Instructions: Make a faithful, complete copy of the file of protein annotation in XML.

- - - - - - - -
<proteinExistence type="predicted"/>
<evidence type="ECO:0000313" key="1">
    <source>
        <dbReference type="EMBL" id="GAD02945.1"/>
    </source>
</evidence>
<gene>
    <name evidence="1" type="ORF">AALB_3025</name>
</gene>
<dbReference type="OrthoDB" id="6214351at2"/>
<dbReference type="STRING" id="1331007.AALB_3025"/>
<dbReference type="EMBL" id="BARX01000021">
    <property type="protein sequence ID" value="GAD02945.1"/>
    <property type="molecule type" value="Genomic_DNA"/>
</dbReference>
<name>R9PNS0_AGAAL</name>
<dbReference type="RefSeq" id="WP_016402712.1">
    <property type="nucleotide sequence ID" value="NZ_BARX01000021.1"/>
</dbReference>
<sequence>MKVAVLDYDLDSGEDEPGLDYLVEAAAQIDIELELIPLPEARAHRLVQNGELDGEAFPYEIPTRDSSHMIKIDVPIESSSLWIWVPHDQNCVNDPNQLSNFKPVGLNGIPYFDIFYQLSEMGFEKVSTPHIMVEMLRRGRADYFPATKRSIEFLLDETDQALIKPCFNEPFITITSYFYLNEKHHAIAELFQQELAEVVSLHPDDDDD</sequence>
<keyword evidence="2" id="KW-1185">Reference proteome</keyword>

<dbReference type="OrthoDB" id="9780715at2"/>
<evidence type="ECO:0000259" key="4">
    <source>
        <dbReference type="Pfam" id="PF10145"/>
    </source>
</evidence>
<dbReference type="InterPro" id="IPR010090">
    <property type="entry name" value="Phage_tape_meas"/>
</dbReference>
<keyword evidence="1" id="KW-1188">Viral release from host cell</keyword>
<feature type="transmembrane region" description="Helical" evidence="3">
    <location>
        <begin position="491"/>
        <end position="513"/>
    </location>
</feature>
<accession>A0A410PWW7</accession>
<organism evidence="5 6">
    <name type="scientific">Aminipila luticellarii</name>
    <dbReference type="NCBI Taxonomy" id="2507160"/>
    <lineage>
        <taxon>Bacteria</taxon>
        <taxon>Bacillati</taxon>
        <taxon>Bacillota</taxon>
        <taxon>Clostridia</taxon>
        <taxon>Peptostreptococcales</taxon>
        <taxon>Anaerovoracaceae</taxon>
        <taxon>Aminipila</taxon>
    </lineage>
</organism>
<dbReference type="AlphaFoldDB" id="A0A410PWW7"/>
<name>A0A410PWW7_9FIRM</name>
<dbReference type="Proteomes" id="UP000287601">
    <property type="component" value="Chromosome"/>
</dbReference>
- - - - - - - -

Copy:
<proteinExistence type="predicted"/>
<evidence type="ECO:0000313" key="1">
    <source>
        <dbReference type="EMBL" id="GAD02945.1"/>
    </source>
</evidence>
<gene>
    <name evidence="1" type="ORF">AALB_3025</name>
</gene>
<dbReference type="OrthoDB" id="6214351at2"/>
<dbReference type="STRING" id="1331007.AALB_3025"/>
<dbReference type="EMBL" id="BARX01000021">
    <property type="protein sequence ID" value="GAD02945.1"/>
    <property type="molecule type" value="Genomic_DNA"/>
</dbReference>
<name>R9PNS0_AGAAL</name>
<dbReference type="RefSeq" id="WP_016402712.1">
    <property type="nucleotide sequence ID" value="NZ_BARX01000021.1"/>
</dbReference>
<sequence>MKVAVLDYDLDSGEDEPGLDYLVEAAAQIDIELELIPLPEARAHRLVQNGELDGEAFPYEIPTRDSSHMIKIDVPIESSSLWIWVPHDQNCVNDPNQLSNFKPVGLNGIPYFDIFYQLSEMGFEKVSTPHIMVEMLRRGRADYFPATKRSIEFLLDETDQALIKPCFNEPFITITSYFYLNEKHHAIAELFQQELAEVVSLHPDDDDD</sequence>
<keyword evidence="2" id="KW-1185">Reference proteome</keyword>

<dbReference type="OrthoDB" id="9780715at2"/>
<evidence type="ECO:0000259" key="4">
    <source>
        <dbReference type="Pfam" id="PF10145"/>
    </source>
</evidence>
<dbReference type="InterPro" id="IPR010090">
    <property type="entry name" value="Phage_tape_meas"/>
</dbReference>
<keyword evidence="1" id="KW-1188">Viral release from host cell</keyword>
<feature type="transmembrane region" description="Helical" evidence="3">
    <location>
        <begin position="491"/>
        <end position="513"/>
    </location>
</feature>
<accession>A0A410PWW7</accession>
<organism evidence="5 6">
    <name type="scientific">Aminipila luticellarii</name>
    <dbReference type="NCBI Taxonomy" id="2507160"/>
    <lineage>
        <taxon>Bacteria</taxon>
        <taxon>Bacillati</taxon>
        <taxon>Bacillota</taxon>
        <taxon>Clostridia</taxon>
        <taxon>Peptostreptococcales</taxon>
        <taxon>Anaerovoracaceae</taxon>
        <taxon>Aminipila</taxon>
    </lineage>
</organism>
<dbReference type="AlphaFoldDB" id="A0A410PWW7"/>
<name>A0A410PWW7_9FIRM</name>
<dbReference type="Proteomes" id="UP000287601">
    <property type="component" value="Chromosome"/>
</dbReference>